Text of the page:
Figure 1 - PASW Statistics 17 Dialog BoxThe PASW Statistics WindowThe Data Editor window opens with two view tabs: Data View and Variable View. The Data View is used for data input, and the Variable View is used for adding variables and defining variable properties (e.g., modifying attributes of variables). As displayed in Figure 2, the Data Editor window includes several components. The Title bar displays the name of the current file and the application. The Menu bar allows you to access various commands that are grouped according to function. The Toolbar provides shortcuts to commonly used menu commands.
Figure 2 - PASW Statistics Data Editor WindowData View
When PASW Statistics is launched, the Data Editor window opens in Data View, which looks similar to a Microsoft Excel spreadsheet (which is just an array of rows and columns). The difference is that the rows and columns in Data View are referred to as cases and variables, respectively (see Table 1). Table 1 - Elements in Data ViewElementDescription
VariableEach column represents a variable. Any survey questionnaire item or test item can be a variable. Commonly defined variable types are numeric or string. When defining variables as numeric, users need to specify decimal places. Variable names can be up to 256 characters long and must start with a letter. Make variable names meaningful and easily recognizable.
Each row represents a case. The participants in the study can be cases. For example, if 100 participants are involved in your study, then 100 cases (or rows) of information should be generated. Responses to the question items should be entered consistently from left to right for each participant.
A cell is an intersection between cases and variables. Each response to a survey question should be entered in a cell for each participant according to the defined variable data types.
Variable ViewVariable View is where variables are defined by assigning variable names and specifying the attributes, such as data type (String, Date, Numeric, etc.), value labels, and measurement scales (Nominal, Ordinal, or Scale). Users can think of Variable View as the backbone structure for the Data View; data cannot be entered nor viewed without first defining variables in Variable View (see Table 2).Table 2 - Elements in Variable View
PASW Statistics will initially give a default variable name (var00001) that users can change. It is recommended to assign a brief and meaningful name to variables (e.g., Name, Gender, and GPA).
The variable type determines how the cases are entered. Generally, text-based characters are of String type and number-based characters are of Numeric type. For example, if a user has a variable called Name, then its variable type should be String. Similarly, a variable named GPA should be a Numeric type with (normally two) decimal places.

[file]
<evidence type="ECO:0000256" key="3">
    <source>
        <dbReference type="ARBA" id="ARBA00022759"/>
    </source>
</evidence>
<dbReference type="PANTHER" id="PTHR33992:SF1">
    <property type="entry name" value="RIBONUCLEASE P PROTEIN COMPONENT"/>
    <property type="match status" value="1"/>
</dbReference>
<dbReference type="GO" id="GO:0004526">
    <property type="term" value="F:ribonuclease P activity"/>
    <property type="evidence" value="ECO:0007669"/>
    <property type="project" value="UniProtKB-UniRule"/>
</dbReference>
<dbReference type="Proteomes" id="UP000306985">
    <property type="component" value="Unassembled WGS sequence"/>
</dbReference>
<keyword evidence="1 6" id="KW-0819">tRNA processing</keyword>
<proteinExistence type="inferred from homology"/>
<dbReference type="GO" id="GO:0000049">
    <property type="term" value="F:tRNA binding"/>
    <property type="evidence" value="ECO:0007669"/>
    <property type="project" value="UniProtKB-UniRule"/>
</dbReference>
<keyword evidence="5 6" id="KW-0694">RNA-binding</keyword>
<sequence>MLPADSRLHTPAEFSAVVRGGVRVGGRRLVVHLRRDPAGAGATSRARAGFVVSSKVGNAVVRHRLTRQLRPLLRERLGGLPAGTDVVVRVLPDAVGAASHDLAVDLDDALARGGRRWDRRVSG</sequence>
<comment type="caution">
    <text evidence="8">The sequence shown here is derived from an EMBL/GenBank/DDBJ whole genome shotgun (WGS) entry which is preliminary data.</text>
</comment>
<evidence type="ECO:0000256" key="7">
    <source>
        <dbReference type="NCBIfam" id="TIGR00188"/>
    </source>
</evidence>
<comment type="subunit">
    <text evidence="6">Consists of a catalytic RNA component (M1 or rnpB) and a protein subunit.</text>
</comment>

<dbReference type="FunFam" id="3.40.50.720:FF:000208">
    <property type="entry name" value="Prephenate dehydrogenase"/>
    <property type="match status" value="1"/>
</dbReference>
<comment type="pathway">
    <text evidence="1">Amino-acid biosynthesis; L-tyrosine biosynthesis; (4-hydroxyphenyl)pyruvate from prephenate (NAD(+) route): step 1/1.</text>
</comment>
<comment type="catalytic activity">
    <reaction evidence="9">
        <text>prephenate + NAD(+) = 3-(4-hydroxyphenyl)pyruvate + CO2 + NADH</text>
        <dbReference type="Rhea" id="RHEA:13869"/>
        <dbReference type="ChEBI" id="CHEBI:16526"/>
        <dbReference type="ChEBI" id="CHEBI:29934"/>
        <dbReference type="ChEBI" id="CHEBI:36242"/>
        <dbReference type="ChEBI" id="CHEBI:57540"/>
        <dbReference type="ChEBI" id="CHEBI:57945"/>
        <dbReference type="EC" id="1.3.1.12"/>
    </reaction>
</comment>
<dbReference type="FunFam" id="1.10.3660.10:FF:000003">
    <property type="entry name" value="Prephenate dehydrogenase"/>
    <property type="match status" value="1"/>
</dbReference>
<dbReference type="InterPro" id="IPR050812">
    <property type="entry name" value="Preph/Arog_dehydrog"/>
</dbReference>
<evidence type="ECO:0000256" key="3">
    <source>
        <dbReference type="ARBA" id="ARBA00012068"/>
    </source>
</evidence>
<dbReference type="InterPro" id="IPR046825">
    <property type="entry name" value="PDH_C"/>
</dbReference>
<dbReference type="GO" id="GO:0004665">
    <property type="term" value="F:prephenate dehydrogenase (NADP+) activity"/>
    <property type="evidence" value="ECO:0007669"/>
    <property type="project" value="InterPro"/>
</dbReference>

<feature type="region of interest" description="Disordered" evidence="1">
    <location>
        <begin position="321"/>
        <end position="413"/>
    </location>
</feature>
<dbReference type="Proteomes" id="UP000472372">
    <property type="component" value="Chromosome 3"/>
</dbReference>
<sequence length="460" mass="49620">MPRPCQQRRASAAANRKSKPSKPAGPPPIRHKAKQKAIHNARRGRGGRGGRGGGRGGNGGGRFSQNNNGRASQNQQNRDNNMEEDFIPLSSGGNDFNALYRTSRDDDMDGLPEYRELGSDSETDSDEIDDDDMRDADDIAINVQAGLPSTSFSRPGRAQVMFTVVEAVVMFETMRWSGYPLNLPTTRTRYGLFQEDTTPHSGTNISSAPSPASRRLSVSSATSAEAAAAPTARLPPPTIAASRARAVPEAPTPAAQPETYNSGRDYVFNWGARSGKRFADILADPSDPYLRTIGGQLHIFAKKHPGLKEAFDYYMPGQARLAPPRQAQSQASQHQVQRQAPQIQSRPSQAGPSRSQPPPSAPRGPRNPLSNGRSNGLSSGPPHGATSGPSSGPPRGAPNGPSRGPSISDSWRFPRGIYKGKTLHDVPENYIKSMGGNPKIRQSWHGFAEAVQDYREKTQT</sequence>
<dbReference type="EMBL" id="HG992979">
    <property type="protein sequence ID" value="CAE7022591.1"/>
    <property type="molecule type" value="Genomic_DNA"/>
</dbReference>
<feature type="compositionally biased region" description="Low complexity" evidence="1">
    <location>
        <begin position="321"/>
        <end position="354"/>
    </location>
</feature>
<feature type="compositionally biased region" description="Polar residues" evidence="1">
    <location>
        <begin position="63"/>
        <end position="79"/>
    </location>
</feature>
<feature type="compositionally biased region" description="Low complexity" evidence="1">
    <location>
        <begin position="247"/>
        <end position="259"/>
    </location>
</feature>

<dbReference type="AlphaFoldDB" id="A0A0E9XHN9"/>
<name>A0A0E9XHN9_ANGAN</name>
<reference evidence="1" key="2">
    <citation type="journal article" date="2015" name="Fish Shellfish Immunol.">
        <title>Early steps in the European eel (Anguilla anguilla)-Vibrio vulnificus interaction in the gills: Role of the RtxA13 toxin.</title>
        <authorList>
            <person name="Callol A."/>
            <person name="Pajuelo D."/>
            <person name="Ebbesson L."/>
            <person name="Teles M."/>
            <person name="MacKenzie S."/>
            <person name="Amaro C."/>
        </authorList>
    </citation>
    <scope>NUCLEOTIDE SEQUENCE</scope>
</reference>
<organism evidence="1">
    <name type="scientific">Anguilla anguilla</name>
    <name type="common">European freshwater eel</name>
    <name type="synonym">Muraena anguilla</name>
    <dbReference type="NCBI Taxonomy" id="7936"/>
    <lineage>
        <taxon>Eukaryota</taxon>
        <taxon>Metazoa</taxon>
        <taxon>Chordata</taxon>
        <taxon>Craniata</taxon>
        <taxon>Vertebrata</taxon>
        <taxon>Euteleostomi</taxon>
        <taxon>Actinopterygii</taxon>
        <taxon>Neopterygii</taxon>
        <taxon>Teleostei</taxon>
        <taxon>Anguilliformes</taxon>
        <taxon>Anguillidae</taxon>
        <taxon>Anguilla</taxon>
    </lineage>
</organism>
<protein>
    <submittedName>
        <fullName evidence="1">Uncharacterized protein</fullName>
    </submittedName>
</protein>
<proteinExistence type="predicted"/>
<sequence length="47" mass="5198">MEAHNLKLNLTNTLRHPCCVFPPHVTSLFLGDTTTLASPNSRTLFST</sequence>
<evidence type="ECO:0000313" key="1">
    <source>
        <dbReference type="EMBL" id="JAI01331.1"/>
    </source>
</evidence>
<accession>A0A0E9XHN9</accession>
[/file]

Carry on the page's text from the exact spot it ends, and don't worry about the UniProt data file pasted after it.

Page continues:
Value labels allow users to describe what the variable name stands for. For example, if a variable has been defined as Fav, most likely others may not know what it stands for. To avoid misinterpretation, value labels can be utilized to clearly define variable names.
Creating a Data File
Creating a new PASW Statistics data file consists of two stages: (1) defining variables and (2) entering the data. Defining the variables involves multiple processes and requires careful planning. Once the variables have been defined, the data can then be added.
First, variable names based on your research questionnaire need to be assigned. If variable names are not assigned, PASW Statistics will assign default names that may not be recognizable. Second, the Type attribute should be specified for each variable. If necessary, assign labels to values to help all users of the file understand the data better.To define variables (example):1. Click the Variable View tab at the lower left corner of the Data Editor window (see Figure 3).
2. Type [Name] in the first cell under the Name column and press the [Enter] key.3. Under the Type column, click the ellipses button . The Variable Type dialog box opens (see Figure 4).
4. Select the String option.
5. Click the OK button.
Figure 3 - Variable View Tab
Figure 4 - Variable Type Dialog Box
6. Type [Gender] in row two under the Name column.7. Activate the cell in row two under the Decimals column and change the entry to 0 using the spin box.8. Type [What is your gender?] in row two under the Label column. 9. Click the ellipses button in row two under the Values column. The Value Labels dialog box opens (see Figure 5).10. Type  in the Value: box.
11. Type [female] in the Label: box.12. Click the Add button.13. Repeat steps 10-12 using a value of  and a label of [male].
Figure 5 - Value Labels Dialog Box (Gender)14. Click the OK button.
15. Type [GPA] in row three under the Name column and press the [Enter] key.16. Type [Age] in row four under the Name column.17. Click row four under the Decimals column and change the entry to 0 using the spin box.18. Type [What is your age?] in row four under the Label column.19. In row four under the Values column, click the ellipses button. The Value Labels dialog box opens (see Figure 6).
20. Type  in the Value: box.
21. Type [19 or you